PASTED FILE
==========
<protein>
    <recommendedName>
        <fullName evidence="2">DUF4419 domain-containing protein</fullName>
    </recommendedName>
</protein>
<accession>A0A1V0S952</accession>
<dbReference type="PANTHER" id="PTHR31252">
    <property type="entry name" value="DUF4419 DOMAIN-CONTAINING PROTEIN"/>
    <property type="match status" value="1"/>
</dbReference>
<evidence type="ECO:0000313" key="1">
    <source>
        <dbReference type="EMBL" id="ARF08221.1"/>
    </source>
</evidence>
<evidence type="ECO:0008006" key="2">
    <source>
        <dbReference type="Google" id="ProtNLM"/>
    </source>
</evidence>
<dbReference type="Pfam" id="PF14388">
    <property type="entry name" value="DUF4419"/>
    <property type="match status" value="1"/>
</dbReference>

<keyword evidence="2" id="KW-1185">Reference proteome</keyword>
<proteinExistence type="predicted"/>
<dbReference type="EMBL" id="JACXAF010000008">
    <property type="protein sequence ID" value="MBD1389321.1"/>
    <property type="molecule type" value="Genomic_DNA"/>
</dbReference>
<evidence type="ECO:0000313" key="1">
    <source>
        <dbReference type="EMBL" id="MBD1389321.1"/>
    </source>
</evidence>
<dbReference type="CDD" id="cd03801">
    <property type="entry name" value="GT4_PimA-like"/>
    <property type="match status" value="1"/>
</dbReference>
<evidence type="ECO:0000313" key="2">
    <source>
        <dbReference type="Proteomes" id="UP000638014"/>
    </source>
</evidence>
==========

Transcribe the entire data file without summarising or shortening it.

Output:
<protein>
    <recommendedName>
        <fullName evidence="2">DUF4419 domain-containing protein</fullName>
    </recommendedName>
</protein>
<accession>A0A1V0S952</accession>
<dbReference type="PANTHER" id="PTHR31252">
    <property type="entry name" value="DUF4419 DOMAIN-CONTAINING PROTEIN"/>
    <property type="match status" value="1"/>
</dbReference>
<evidence type="ECO:0000313" key="1">
    <source>
        <dbReference type="EMBL" id="ARF08221.1"/>
    </source>
</evidence>
<evidence type="ECO:0008006" key="2">
    <source>
        <dbReference type="Google" id="ProtNLM"/>
    </source>
</evidence>
<dbReference type="Pfam" id="PF14388">
    <property type="entry name" value="DUF4419"/>
    <property type="match status" value="1"/>
</dbReference>

<keyword evidence="2" id="KW-1185">Reference proteome</keyword>
<proteinExistence type="predicted"/>
<dbReference type="EMBL" id="JACXAF010000008">
    <property type="protein sequence ID" value="MBD1389321.1"/>
    <property type="molecule type" value="Genomic_DNA"/>
</dbReference>
<evidence type="ECO:0000313" key="1">
    <source>
        <dbReference type="EMBL" id="MBD1389321.1"/>
    </source>
</evidence>
<dbReference type="CDD" id="cd03801">
    <property type="entry name" value="GT4_PimA-like"/>
    <property type="match status" value="1"/>
</dbReference>
<evidence type="ECO:0000313" key="2">
    <source>
        <dbReference type="Proteomes" id="UP000638014"/>
    </source>
</evidence>